This week, Starbucks came under fire after video surfaced of two black men being handcuffed, seemingly unprompted, at a Philadelphia location of the chain coffeehouse. The two men were arrested after an employee called the police to report them as having trespassed. In the clips, however, you can hear other patrons calling the arrests uncalled for and protesting as the men are escorted out of the shop.

Philadelphia police commissioner Richard Ross has since defended the arrests, affirming that his officers were called to the scene when a disturbance was reported because the two men in question tried to use the restroom and were told that it was only for paying customers. The men reportedly refused to leave after being asked by employees three times. According to sources, however, the men were waiting in the shop to meet with someone before ordering.

“As an African American male, I am very aware of implicit bias; we are committed to fair and unbiased policing,” Ross said in a statement. “If a business calls and they say that ‘Someone is here that I no longer wish to be in my business,’ [officers] now have a legal obligation to carry out their duties and they did just that.”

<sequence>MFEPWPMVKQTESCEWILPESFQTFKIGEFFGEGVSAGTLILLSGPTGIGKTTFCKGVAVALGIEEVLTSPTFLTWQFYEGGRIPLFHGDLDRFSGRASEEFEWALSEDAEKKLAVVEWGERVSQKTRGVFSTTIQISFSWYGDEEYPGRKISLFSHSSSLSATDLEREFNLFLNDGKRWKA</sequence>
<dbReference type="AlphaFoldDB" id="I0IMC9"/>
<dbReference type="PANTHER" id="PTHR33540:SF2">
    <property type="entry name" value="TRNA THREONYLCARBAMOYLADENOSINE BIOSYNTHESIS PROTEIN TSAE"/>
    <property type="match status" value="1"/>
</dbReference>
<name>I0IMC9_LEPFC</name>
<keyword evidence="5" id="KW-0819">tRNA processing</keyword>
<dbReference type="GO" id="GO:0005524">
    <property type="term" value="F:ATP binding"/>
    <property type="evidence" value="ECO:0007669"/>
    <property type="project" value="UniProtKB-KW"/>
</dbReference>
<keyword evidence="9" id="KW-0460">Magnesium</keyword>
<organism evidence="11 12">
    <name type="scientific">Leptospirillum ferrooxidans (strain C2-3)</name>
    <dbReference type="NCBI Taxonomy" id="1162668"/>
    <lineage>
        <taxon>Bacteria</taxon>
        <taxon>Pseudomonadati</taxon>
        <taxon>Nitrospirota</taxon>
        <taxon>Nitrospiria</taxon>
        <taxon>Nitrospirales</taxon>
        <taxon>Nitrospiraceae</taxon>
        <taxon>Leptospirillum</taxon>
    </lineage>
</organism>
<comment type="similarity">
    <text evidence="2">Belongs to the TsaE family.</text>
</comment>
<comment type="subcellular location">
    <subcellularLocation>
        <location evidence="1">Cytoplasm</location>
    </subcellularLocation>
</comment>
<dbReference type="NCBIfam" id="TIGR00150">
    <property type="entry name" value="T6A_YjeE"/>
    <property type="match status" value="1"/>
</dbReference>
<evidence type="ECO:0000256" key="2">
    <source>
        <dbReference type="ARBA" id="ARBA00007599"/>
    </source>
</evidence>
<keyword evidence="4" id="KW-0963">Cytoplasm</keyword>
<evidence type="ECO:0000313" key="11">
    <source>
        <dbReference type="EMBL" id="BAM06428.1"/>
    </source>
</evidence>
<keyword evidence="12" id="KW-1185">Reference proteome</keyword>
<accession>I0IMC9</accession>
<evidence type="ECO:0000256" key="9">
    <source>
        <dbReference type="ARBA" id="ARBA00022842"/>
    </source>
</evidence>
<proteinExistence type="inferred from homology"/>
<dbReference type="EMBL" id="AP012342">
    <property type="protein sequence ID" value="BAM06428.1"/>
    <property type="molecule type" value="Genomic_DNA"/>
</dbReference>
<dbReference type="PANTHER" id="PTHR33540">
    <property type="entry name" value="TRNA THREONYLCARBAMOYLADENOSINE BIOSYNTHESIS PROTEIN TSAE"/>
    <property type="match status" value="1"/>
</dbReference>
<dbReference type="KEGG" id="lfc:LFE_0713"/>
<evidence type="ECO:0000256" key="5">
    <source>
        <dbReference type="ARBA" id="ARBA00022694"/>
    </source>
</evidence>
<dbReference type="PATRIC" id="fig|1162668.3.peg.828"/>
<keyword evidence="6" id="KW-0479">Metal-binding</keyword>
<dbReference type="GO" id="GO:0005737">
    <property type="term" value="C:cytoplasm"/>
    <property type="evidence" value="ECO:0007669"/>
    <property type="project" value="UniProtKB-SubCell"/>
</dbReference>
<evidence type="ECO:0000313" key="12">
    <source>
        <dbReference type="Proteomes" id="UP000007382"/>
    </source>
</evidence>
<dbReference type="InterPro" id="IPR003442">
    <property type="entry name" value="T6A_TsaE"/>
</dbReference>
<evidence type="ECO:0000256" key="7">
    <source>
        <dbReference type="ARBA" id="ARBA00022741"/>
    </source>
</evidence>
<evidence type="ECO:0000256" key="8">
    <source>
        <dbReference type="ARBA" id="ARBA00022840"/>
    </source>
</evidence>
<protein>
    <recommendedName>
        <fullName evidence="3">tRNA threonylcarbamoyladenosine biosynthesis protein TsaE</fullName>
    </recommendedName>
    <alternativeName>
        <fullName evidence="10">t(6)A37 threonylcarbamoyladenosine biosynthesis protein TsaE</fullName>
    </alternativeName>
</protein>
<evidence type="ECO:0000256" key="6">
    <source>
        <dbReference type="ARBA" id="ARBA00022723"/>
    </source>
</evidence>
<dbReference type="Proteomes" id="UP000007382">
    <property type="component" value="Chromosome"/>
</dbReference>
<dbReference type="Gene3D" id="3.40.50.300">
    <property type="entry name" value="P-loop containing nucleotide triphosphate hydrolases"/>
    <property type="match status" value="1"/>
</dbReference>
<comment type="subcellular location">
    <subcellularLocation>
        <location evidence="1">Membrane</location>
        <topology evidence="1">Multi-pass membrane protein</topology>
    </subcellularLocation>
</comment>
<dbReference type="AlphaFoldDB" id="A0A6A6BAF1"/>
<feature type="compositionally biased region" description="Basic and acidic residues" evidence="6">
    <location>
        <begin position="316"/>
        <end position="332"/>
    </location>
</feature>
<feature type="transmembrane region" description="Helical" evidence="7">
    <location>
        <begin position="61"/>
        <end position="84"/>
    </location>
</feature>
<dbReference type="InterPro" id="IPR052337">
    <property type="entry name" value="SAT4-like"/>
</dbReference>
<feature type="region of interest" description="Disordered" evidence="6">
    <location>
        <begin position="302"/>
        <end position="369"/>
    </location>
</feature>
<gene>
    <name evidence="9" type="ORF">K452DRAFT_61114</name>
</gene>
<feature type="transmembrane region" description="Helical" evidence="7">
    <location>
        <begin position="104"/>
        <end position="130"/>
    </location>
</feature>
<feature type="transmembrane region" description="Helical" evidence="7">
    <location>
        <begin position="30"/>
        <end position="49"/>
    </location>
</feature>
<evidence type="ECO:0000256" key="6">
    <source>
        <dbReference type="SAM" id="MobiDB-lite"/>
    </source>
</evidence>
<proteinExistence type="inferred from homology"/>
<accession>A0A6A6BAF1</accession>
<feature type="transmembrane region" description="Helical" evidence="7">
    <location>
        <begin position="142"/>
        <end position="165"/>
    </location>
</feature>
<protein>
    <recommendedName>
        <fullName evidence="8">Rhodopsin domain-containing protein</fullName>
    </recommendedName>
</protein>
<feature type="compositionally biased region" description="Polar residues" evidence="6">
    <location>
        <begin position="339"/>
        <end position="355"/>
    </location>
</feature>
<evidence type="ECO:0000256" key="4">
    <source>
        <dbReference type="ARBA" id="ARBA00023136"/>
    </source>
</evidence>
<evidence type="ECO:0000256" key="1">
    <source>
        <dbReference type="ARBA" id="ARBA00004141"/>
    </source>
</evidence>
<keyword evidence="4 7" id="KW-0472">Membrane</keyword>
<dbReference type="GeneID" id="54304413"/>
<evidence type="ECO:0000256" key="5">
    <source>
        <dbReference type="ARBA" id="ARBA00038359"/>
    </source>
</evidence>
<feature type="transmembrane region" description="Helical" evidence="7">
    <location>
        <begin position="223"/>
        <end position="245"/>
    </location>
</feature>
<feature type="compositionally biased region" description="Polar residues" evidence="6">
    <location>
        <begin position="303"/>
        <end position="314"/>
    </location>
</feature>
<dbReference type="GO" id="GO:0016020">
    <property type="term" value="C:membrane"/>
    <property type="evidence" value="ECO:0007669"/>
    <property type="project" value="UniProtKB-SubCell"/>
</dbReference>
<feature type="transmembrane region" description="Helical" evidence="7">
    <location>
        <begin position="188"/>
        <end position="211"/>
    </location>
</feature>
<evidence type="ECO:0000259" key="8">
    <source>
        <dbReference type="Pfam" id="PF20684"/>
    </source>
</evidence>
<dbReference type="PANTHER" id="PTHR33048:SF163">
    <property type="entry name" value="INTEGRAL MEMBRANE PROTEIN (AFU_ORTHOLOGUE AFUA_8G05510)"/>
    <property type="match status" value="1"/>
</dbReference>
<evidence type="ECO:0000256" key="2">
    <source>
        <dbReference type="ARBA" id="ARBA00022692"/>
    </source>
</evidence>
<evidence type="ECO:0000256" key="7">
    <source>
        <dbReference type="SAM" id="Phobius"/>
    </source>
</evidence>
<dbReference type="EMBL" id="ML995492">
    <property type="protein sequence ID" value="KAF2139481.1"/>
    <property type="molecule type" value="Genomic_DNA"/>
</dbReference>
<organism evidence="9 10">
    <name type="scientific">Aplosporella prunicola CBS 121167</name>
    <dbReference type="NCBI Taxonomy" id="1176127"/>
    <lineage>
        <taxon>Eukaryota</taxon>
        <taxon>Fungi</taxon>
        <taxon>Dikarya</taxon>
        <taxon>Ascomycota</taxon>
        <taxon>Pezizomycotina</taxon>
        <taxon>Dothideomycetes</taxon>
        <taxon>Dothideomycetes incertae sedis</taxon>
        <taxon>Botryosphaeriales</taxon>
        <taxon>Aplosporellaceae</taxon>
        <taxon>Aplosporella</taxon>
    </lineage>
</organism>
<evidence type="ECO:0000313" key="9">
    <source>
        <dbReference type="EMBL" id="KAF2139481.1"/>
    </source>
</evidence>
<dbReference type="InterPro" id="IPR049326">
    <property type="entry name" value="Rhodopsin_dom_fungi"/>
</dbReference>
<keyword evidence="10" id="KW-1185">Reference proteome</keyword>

Starbucks has since issued an apology for the arrests, and the men were released after the company was “no longer interested” in prosecuting them. Since then, a rapid rise in the #BoycottStarbucks movement has once again taken place, with many pointing to the incident as a sign of racial discrimination. One notable name already throwing in his support of the movement is of course T.I. who is no stranger to boycotting establishments that discriminate against minorities, specifically African-Americans. “I ain’t spending no more of my bread wit em,” he penned under an Instagram post. “ Urge y’all not to either.”

Earlier in the year, T.I. led a boycott against an Atlanta location of the chain steakhouse Houston’s following allegations of racial profiling against black patrons when it refused to seat a party of black diners, citing “aggressive behavior” as the cause.